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The calendar may still say "summer" but everyone else is saying "fall," a word that takes on a whole new meaning for the market when it comes to September.
In the week ahead, there's also a world seemingly at war to think about, more on the economy and some other bits and bites to consider.
During a year in which the market has defied most investors' expectations, it's worthwhile to consider that the worst month of the year is ahead.
With the Dow industrials up 11.3 percent year to date the boasting a 10.6 percent gain [not to mention the Nasdaq's meteoric 19.6 percent surge] now may be a good time to take some risk off the table.
While the past is only sometimes prologue, September historically has been the market's worst month. That's true over the past 100 years and the past 50 years. In fact, on a 100-year basis, September is the only month that has a losing record. Courtesy of Bespoke Investment Group:
Bespoke's Paul Hickey's words of wisdom: "For the month of September, if you started with $100 fifty years ago and only owned the S&P 500 during the month of September, your $100 would be worth ... wait for it ... just $71 today. ... Don't get too down, though! Once we move past September, we enter the fourth quarter, which has easily been the strongest 3-month period for the market over the last 20 years."
Aside from the potential for a September slide, the market will be focused on what's happening beyond Wall Street.
Saber rattling that stretches from North Korea to the U.S. and other hot spots could unnerve a market that just made it through a pretty volatile August.
One thing to watch: Money has been making its way out of U.S. stocks and into international funds. If the tensions remain, that trend could accelerate and pose further damage to the domestic market.
A rough weekend of North Korea escalating its threats affected markets, with European and Asian indexes all posting losses during light trading Monday.
Trump has pledged that his pro-growth agenda of lower taxes and regulation combined with a boost to infrastructure spending will shoot the economy from a mediocre 2 percent range up to 3 percent and even 4 percent.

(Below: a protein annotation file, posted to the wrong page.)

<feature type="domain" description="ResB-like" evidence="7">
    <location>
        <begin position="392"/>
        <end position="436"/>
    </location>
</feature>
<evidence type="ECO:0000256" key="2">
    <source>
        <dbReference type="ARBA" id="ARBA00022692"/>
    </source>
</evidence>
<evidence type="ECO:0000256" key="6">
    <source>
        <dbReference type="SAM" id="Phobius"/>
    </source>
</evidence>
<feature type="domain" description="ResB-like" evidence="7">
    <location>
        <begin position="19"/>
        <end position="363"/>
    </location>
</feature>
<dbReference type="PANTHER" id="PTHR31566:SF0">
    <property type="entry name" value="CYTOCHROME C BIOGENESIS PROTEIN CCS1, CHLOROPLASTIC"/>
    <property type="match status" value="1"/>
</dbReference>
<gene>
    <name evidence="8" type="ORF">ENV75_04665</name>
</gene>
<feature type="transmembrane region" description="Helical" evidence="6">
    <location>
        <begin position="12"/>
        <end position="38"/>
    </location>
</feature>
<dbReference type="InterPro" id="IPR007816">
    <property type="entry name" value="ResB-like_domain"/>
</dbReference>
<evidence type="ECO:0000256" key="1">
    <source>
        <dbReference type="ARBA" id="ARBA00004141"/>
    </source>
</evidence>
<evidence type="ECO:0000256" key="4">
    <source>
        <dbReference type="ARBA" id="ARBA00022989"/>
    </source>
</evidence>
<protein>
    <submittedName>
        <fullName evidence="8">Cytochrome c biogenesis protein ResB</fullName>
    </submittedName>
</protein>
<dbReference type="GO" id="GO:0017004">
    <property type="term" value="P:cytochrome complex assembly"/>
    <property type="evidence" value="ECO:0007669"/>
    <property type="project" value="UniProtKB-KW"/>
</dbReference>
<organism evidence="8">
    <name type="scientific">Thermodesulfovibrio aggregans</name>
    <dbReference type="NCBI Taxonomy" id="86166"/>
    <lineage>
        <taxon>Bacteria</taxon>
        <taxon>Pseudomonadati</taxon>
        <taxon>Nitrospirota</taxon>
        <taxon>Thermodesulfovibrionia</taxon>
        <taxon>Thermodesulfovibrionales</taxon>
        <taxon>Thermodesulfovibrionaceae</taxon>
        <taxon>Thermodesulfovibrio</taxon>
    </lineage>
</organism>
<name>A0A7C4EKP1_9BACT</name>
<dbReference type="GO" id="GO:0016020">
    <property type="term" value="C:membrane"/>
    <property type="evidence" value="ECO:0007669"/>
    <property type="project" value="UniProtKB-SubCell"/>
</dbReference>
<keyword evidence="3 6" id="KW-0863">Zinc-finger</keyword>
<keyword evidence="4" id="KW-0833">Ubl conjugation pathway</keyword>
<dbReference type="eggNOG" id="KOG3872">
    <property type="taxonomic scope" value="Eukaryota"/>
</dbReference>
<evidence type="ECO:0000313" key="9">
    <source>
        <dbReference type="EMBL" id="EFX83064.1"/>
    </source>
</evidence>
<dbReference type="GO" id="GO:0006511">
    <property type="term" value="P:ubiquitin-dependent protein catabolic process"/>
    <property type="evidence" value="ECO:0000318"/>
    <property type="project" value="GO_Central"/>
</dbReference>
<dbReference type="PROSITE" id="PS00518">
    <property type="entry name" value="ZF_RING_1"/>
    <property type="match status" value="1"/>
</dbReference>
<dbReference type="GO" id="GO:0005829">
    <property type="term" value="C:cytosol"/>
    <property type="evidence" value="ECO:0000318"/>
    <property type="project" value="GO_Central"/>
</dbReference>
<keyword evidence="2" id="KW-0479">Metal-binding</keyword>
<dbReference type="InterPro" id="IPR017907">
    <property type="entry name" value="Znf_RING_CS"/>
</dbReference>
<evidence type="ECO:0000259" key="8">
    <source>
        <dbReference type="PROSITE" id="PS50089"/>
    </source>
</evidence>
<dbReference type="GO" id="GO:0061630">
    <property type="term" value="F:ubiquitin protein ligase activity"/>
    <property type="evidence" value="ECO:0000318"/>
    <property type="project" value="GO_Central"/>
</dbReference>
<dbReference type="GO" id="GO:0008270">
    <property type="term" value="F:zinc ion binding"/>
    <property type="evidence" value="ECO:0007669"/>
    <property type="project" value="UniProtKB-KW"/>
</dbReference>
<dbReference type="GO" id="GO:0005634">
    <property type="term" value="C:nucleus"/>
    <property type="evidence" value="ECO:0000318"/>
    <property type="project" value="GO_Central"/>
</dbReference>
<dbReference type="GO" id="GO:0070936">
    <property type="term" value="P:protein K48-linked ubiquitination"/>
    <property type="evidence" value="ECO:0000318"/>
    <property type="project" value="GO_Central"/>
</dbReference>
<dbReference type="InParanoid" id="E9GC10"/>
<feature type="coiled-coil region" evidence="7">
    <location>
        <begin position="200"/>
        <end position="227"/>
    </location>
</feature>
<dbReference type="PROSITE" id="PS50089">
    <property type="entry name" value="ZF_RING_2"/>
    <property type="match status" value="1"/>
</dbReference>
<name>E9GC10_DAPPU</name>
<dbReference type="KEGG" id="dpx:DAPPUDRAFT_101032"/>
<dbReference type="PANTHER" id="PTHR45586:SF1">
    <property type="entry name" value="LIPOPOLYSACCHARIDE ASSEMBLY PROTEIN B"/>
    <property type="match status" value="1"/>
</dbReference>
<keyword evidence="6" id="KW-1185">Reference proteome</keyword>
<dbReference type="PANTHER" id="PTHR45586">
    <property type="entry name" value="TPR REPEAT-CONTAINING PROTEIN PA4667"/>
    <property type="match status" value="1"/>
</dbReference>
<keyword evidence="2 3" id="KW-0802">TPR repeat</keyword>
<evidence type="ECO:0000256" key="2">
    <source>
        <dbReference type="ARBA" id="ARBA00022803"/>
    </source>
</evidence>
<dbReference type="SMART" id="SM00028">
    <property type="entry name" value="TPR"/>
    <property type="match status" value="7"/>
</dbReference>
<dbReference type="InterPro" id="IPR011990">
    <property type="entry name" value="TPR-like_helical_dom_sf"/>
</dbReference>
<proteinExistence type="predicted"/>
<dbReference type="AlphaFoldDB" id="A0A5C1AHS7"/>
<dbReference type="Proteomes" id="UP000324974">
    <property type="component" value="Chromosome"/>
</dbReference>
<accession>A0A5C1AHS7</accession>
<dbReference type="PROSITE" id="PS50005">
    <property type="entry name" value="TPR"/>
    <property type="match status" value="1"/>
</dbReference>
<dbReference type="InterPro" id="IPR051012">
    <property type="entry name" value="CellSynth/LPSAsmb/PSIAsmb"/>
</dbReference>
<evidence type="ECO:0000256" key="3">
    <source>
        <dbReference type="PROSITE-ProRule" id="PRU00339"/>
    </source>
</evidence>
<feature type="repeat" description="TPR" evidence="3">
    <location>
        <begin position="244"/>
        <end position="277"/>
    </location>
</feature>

Up until recently, those numbers seemed over-ambitious. However, if current trends progress that just might happen. Second-quarter GDP last week got ramped up to 3 percent and the third quarter is tracking above that, at least according to an Atlanta Fed that is projecting growth to come in at 3.2 percent.
A quick look at the economic road map for the week ahead:
Tuesday: factory orders.
Wednesday: mortgage application, services PMI, ISM nonmanufacturing index.
Thursday: jobless claims, productivity, labor costs.
Friday: wholesale inventories, consumer credit.
Of the group, Thursday's productivity number could be the most important. Also, keep a watch out Wednesday when the Fed releases its Beige Book report, which gives a periodic economic update from the central bank's eight districts.
Investors are rightly concerned about the threats to global stability that North Korea poses. Andrew Kenningham, chief global economist at Capital Economics, poses these six questions, including one key investment conclusion. The following is an abridged version, though the quotes are direct:
1. Is this really anything new? Recent developments are not completely new ... What has changed is that the technology is more powerful. "
2. Will the situation escalate? The risk of conflict, though (hopefully) still small, is clearly growing.
3. Will the West impose new sanctions against North Korea? The US is also likely to tighten its sanctions regime ... So far, though, these sanctions have not prevented Kim Jong Un from pursuing his nuclear program.
4. Will the U.S. put more pressure on China? Yes, but with little effect.
5. What would be the economic effects of a war? An armed conflict would, first and foremost, be a human tragedy, but it would also have huge economic consequences. The effect on South Korea itself could be devastating.
6. How will markets react? As long as outright war is avoided, global asset prices are likely to prove resilient. This has been the case during previous geopolitical events, such as the Cuban missile crisis, when war was narrowly avoided.